I would imagine (espescially in the middle and high school grades) that there is at least 1-2 hours of curriculum development and coursework grading to be done each night. That's an 8-9 hour day right there.

Agreed. Consistent with my previous assumptions.

Keep in mind when the kids have a half day, thats a teach in service day, so let's assume a full 8 hour day there.

Agreed. Consistent with my previous assumptions.

Now let's add in the OT, parent teach conference nights (twice a year, for a full week) I've been there as late as 830 PM to do conferences, that's a 12 hour day so there's a ful 40 hour work week of conferences throughout the year to make up for one of the 12 weeks they get off during the summer.

Agreed. To verify, during parent teacher weeks they likely work 60 hours (12 x 5) =2.5 extra days / week in the calculations x 2 weeks = 5 extra days, correct?

Now they are down to 11 weeks off in the summer. How many weeks extra do they work after the school year? Not sure about you, but there are cars in our schools lots for at least a week or so after, that puts us down to 10 weeks.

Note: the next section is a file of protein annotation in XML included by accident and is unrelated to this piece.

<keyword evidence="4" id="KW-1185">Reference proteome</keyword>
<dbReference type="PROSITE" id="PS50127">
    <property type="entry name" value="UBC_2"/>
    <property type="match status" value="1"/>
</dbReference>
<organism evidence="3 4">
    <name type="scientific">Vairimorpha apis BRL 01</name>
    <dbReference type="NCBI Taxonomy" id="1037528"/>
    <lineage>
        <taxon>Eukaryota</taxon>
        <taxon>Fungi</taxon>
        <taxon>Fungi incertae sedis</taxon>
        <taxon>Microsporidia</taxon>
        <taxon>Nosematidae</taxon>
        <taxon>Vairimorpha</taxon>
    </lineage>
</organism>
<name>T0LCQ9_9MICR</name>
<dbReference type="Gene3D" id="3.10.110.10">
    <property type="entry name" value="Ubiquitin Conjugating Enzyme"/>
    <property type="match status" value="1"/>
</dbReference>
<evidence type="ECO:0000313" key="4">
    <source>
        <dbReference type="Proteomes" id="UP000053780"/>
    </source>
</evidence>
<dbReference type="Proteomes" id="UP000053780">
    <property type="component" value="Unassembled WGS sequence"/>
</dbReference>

Figure 2 weeks before school, they're at 8 weeks.

Figure 1-2 weeks sometime in the middle of summer for a "conference" or "workshop" that I am sure gets mandated and you're down to 6 weeks of time off.

Please don't speculate, we need hard facts for these calculations. It is either 0 weeks, 1 week or 2 weeks. The exact figure is significant for this analysis. Maybe you can report back or some teachers on GL can provide us a value.

Add in family fun run events, concerts, assemblies, school plays, etc. and you can add in some additional time to pear down off that 6 weeks. Again, 2 weeks is a big speculation. We need actual hours spent, not a guess of 80 hours.

Now that they have 6 total weeks of vacation, they've worked a few less hours than the rest of us, they don't make a ton of money,

They do make a lot of money compared to the state median income (those paying their salary)


and early in their careers many teachers get laid off at the end of the school year each year and don't even know if they will have a job next year.